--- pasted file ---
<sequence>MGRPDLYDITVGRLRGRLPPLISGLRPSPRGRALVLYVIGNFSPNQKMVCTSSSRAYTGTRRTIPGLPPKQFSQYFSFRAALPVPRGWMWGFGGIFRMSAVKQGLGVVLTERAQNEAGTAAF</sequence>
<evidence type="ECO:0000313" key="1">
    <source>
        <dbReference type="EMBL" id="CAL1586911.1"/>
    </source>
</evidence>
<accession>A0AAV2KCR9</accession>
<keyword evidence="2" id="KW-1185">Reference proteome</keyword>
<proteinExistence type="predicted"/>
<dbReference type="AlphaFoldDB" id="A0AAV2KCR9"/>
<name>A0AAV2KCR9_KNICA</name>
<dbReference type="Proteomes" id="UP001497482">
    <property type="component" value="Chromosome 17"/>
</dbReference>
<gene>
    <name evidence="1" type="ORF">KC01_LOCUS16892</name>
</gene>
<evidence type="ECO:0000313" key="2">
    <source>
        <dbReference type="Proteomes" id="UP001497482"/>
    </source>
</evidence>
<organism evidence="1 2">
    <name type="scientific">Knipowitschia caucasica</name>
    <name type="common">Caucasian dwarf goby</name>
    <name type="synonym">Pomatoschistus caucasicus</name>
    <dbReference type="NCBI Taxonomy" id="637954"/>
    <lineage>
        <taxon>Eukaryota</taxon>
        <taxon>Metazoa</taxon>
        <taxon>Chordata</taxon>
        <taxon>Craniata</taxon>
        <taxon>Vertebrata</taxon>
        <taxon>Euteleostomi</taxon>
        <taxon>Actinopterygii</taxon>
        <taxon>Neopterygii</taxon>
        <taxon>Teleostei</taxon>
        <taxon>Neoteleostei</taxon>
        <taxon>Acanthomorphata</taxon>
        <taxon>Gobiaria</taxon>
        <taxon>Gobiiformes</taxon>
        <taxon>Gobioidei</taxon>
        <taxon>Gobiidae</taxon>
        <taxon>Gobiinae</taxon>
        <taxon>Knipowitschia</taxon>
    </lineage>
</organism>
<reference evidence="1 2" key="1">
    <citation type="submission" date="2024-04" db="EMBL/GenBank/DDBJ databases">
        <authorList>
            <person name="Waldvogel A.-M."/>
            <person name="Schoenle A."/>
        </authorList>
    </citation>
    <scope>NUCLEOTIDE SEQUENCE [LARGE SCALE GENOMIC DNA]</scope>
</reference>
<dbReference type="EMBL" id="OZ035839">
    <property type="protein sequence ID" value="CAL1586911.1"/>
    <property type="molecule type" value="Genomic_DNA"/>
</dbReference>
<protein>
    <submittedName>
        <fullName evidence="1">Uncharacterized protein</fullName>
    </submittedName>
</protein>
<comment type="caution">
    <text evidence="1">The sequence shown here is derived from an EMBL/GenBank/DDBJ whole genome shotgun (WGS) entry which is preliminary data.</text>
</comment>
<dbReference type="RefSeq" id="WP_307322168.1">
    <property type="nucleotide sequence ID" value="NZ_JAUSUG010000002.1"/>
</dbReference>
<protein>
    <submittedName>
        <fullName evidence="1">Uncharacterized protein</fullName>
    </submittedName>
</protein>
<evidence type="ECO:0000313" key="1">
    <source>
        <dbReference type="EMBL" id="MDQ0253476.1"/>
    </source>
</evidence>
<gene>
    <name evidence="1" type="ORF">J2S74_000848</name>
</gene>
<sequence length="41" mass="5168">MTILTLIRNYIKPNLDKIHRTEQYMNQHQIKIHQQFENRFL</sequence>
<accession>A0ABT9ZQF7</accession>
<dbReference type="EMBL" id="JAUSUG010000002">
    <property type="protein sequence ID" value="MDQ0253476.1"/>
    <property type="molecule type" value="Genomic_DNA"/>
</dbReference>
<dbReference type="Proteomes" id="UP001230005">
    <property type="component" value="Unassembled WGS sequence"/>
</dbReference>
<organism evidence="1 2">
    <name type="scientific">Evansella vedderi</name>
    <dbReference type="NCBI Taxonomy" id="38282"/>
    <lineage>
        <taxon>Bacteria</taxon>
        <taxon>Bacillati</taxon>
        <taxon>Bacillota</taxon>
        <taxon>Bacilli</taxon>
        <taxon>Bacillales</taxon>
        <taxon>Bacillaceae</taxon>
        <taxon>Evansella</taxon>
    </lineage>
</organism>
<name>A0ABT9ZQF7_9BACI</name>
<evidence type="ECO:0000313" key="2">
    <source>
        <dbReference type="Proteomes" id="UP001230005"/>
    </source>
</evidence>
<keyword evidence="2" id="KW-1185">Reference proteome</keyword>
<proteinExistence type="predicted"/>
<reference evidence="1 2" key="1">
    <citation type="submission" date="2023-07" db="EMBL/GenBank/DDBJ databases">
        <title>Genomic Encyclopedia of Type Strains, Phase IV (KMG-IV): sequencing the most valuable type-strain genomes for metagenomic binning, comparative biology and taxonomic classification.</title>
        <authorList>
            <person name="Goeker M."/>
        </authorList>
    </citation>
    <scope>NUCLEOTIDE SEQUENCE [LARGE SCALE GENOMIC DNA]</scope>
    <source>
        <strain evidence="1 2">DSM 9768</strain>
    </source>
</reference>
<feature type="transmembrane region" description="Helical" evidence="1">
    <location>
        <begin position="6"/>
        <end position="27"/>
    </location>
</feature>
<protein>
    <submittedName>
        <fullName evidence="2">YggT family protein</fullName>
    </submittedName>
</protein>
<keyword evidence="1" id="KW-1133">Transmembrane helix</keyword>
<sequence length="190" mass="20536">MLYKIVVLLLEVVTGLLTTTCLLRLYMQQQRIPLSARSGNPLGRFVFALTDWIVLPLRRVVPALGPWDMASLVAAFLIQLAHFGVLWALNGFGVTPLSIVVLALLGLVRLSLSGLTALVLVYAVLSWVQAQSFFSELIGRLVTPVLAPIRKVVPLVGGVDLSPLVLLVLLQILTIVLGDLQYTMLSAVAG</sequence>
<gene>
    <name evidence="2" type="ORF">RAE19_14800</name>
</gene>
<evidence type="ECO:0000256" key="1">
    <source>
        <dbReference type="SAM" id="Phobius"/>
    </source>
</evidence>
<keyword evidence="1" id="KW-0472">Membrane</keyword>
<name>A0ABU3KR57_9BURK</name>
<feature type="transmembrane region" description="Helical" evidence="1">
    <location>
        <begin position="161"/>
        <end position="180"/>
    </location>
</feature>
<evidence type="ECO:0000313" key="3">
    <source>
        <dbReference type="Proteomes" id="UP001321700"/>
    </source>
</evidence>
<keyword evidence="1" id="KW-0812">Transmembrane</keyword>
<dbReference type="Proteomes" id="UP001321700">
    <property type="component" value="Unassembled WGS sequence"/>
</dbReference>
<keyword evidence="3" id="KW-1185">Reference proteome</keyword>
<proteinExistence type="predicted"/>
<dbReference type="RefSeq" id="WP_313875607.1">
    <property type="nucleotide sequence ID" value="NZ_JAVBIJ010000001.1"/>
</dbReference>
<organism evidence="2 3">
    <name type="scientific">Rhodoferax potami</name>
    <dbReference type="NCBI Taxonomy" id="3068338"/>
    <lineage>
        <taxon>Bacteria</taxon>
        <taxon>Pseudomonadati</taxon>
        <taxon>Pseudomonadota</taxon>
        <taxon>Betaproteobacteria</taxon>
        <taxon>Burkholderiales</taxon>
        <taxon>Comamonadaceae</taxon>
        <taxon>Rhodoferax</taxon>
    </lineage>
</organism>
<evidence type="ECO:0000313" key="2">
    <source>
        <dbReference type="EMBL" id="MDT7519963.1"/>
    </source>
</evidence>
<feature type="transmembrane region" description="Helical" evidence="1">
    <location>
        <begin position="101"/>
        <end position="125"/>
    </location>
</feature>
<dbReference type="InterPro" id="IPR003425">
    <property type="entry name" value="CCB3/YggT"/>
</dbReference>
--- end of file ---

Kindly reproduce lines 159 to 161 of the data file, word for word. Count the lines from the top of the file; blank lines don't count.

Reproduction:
    </source>
</evidence>
<keyword evidence="1" id="KW-0812">Transmembrane</keyword>